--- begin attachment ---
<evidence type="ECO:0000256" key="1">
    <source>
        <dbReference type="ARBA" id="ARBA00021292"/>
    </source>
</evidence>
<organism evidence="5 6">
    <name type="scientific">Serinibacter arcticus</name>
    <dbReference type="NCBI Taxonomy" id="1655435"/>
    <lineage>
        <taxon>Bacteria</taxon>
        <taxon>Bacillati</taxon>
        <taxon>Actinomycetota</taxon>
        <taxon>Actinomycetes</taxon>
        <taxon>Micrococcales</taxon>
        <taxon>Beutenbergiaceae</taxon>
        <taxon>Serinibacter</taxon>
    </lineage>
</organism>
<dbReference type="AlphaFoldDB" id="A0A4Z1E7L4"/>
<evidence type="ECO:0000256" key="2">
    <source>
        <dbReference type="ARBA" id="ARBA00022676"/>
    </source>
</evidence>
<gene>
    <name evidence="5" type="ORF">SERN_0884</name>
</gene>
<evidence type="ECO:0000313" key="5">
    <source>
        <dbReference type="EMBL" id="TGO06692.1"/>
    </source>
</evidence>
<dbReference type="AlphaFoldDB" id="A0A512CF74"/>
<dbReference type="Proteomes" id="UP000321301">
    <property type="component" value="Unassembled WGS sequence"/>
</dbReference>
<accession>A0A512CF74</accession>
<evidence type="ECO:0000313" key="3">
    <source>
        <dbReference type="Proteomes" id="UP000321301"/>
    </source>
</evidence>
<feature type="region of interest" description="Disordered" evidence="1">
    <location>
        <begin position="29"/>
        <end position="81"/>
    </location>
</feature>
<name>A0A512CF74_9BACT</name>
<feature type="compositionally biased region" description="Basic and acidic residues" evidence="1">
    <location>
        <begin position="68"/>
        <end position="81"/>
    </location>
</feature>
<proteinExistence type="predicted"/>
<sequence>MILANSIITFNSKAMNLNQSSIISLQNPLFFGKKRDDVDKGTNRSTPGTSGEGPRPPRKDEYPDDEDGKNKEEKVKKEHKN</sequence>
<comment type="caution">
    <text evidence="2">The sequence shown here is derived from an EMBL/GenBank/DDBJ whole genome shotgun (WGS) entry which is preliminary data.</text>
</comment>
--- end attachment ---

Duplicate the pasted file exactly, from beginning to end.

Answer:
<evidence type="ECO:0000256" key="1">
    <source>
        <dbReference type="ARBA" id="ARBA00021292"/>
    </source>
</evidence>
<organism evidence="5 6">
    <name type="scientific">Serinibacter arcticus</name>
    <dbReference type="NCBI Taxonomy" id="1655435"/>
    <lineage>
        <taxon>Bacteria</taxon>
        <taxon>Bacillati</taxon>
        <taxon>Actinomycetota</taxon>
        <taxon>Actinomycetes</taxon>
        <taxon>Micrococcales</taxon>
        <taxon>Beutenbergiaceae</taxon>
        <taxon>Serinibacter</taxon>
    </lineage>
</organism>
<dbReference type="AlphaFoldDB" id="A0A4Z1E7L4"/>
<evidence type="ECO:0000256" key="2">
    <source>
        <dbReference type="ARBA" id="ARBA00022676"/>
    </source>
</evidence>
<gene>
    <name evidence="5" type="ORF">SERN_0884</name>
</gene>
<evidence type="ECO:0000313" key="5">
    <source>
        <dbReference type="EMBL" id="TGO06692.1"/>
    </source>
</evidence>
<dbReference type="AlphaFoldDB" id="A0A512CF74"/>
<dbReference type="Proteomes" id="UP000321301">
    <property type="component" value="Unassembled WGS sequence"/>
</dbReference>
<accession>A0A512CF74</accession>
<evidence type="ECO:0000313" key="3">
    <source>
        <dbReference type="Proteomes" id="UP000321301"/>
    </source>
</evidence>
<feature type="region of interest" description="Disordered" evidence="1">
    <location>
        <begin position="29"/>
        <end position="81"/>
    </location>
</feature>
<name>A0A512CF74_9BACT</name>
<feature type="compositionally biased region" description="Basic and acidic residues" evidence="1">
    <location>
        <begin position="68"/>
        <end position="81"/>
    </location>
</feature>
<proteinExistence type="predicted"/>
<sequence>MILANSIITFNSKAMNLNQSSIISLQNPLFFGKKRDDVDKGTNRSTPGTSGEGPRPPRKDEYPDDEDGKNKEEKVKKEHKN</sequence>
<comment type="caution">
    <text evidence="2">The sequence shown here is derived from an EMBL/GenBank/DDBJ whole genome shotgun (WGS) entry which is preliminary data.</text>
</comment>